Meanwhile, discussion drags on about the points system. The system does need some tweaking but should not be undermined by the introduction of vague psychometric testing, and even less so by some kind of interviews and personal "references".
Apart from simply adding costs and administrative burdens, random testing and letters from old boys would be grossly unfair and open to corruption, of which we have quite enough in Ireland.
Psychometric testing is one of the ideas raised by the Irish Universities Association (IUA) as being of possible benefit in picking suitable school-leavers for particular courses.
It may make sense in companies where there are clearly defined needs that can be matched to the personality of applicants, and where those picking candidates have to answer for their performance, and where the company can do what it likes and does not have to be objectively fair.
But it would be unrealistic to pretend that Irish university degrees are so clearly defined and matched to future workplace needs, or that school leavers are so mature and developed, that you could design a fair system based on scientifically verifiable criteria that gave one applicant an advantage over another.
Besides, even if one might agree, for example, that a good bedside manner is desirable in a doctor, do we really want someone in an emergency who can chat about golf over someone who is smarter when it comes to medical matters?
And who would administer such a system? A whole new bunch of non-teaching staff at the colleges? And where would the money come from? If psychometric tests are a good idea, then they should be administered as part of the Leaving Certificate.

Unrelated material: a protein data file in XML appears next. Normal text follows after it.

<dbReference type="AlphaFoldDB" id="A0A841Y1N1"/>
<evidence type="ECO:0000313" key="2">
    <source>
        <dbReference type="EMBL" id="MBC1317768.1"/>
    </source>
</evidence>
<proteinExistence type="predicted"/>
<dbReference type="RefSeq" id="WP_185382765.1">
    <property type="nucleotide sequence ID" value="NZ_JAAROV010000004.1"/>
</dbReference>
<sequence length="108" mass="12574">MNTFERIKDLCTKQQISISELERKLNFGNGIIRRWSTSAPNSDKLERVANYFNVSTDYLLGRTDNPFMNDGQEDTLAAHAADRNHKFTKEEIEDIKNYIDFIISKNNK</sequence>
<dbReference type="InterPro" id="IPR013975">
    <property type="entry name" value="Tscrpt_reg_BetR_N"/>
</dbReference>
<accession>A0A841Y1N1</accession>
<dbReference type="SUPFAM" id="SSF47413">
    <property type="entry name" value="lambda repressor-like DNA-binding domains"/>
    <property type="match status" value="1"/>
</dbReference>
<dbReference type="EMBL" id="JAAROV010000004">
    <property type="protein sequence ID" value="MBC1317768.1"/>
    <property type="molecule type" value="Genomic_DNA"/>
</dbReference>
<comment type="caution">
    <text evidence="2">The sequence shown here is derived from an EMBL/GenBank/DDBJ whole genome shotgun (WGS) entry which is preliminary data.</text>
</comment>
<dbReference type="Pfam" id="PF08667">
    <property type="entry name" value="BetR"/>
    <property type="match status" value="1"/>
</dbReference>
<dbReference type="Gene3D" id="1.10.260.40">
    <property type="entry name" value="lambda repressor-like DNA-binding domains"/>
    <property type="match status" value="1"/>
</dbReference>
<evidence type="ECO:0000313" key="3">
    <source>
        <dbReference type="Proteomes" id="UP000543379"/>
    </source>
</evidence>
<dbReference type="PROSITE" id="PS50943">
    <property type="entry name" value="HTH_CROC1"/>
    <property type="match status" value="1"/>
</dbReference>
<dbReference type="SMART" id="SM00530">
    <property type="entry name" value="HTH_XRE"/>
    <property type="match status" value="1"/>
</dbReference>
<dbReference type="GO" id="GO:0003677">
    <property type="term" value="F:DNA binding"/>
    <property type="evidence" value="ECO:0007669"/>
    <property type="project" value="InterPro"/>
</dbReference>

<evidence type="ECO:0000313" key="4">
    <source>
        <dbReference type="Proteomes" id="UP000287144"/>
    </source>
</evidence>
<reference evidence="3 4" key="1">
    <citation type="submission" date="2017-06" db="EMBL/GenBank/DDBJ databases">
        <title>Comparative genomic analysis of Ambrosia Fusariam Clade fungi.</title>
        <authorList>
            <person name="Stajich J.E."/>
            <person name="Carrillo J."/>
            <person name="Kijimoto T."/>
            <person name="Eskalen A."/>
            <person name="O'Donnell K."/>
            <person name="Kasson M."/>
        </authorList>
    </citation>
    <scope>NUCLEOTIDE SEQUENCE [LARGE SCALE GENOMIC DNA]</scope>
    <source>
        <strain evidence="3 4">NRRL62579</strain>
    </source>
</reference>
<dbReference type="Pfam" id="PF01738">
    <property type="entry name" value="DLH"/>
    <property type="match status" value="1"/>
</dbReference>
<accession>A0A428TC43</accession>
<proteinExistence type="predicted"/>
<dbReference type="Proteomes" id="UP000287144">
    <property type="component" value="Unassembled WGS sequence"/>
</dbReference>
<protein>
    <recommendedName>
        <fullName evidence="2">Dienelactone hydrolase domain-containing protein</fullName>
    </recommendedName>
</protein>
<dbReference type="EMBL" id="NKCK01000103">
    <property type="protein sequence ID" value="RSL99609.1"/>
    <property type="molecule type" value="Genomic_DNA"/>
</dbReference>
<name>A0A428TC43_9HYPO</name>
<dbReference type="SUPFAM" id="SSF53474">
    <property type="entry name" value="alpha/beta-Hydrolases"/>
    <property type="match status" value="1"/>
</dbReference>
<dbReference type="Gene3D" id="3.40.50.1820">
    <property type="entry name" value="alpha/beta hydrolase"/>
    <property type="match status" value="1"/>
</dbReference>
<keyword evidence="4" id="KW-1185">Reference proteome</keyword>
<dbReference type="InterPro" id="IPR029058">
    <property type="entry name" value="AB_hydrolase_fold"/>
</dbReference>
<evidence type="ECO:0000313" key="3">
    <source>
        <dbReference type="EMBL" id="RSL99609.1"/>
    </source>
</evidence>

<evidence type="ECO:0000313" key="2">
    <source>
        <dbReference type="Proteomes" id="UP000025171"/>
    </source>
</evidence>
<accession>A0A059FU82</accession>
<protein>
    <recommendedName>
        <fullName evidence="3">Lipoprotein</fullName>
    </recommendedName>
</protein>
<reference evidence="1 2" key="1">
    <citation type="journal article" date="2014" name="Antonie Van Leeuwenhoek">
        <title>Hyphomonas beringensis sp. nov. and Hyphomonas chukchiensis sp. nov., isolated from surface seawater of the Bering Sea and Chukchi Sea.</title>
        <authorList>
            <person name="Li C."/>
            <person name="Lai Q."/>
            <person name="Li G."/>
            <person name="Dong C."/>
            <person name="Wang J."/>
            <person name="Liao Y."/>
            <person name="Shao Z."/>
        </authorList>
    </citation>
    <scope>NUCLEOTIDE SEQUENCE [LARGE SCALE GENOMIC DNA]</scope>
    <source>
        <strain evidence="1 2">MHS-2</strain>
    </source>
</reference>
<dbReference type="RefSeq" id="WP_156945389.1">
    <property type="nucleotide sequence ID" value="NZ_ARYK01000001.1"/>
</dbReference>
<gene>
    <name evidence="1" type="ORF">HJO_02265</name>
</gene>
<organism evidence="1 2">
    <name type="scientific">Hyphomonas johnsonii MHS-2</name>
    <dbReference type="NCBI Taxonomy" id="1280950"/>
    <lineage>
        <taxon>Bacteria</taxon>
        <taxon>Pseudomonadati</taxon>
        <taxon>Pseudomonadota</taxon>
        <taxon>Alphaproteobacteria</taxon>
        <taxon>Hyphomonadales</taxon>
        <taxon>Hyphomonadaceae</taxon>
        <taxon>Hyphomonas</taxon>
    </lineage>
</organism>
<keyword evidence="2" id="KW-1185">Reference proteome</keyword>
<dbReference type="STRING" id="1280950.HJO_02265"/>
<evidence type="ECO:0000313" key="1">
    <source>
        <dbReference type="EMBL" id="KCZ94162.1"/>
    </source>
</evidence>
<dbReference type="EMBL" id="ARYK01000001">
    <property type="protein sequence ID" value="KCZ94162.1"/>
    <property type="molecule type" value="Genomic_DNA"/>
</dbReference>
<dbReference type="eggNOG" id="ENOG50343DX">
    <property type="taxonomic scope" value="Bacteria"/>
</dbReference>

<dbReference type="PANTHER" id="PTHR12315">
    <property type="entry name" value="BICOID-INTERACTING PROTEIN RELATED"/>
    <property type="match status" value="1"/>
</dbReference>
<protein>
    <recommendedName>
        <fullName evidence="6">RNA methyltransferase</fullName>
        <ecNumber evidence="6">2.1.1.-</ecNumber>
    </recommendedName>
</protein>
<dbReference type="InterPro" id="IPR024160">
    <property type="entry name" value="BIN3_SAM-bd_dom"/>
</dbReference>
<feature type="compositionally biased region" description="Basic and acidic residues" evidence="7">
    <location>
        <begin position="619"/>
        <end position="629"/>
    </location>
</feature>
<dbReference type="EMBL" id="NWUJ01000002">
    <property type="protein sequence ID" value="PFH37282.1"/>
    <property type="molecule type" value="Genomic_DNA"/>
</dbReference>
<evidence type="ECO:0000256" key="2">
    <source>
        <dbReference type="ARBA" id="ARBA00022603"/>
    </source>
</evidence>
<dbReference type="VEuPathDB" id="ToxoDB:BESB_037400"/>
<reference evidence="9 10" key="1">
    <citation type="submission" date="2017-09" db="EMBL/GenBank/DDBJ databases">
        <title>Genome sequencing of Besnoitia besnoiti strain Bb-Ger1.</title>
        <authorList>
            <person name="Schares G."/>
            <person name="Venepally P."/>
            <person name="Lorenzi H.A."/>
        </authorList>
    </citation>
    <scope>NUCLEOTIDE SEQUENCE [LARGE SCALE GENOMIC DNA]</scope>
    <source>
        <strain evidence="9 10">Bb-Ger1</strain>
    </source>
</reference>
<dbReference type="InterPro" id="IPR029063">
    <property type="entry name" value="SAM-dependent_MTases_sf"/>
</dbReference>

Even worse is the idea that we abandon points in a percentage of cases and opt instead for subjective judgement based on letters of reference and other random assertions of ability. That is a recipe for Irish cronyism and self-delusion. And yet another administrative burden on an overstrained system.
The IUA does have useful practical ideas, particularly a proposal to award points based on the relative performance of all students taking a subject. This would stop students getting an unfair advantage by picking 'easy' subjects. The problem of students being able to use the same material in two related courses is also identified.
But how can the secondary level system be changed radically? Just imagine the problems if one tried to extend the school years by a couple of weeks. Or take languages. Half of our Leaving Cert students took French this year. It is a lovely language and a lovely country, with great cultural and intellectual traditions. But English has almost completely replaced it as the international language. Six times as many students took it as learnt Spanish, which is far more widely spoken.
Yet French is what our teachers know how to teach. They simply could not start to deliver Arabic or Chinese or even Spanish courses tomorrow, even if that were deemed best for our children.
Meanwhile, at every level, our educational system is losing many of its most experienced employees as they reach retirement or leave early. Because of shortages they are not all replaced, and when they are it is often by people on far inferior contracts.
Most of all, what we lack is a clear and shared national vision for the future, a vision based on the real needs of our young people as human beings in a transformed world.
Dr Colum Kenny is Professor of Communications at DCU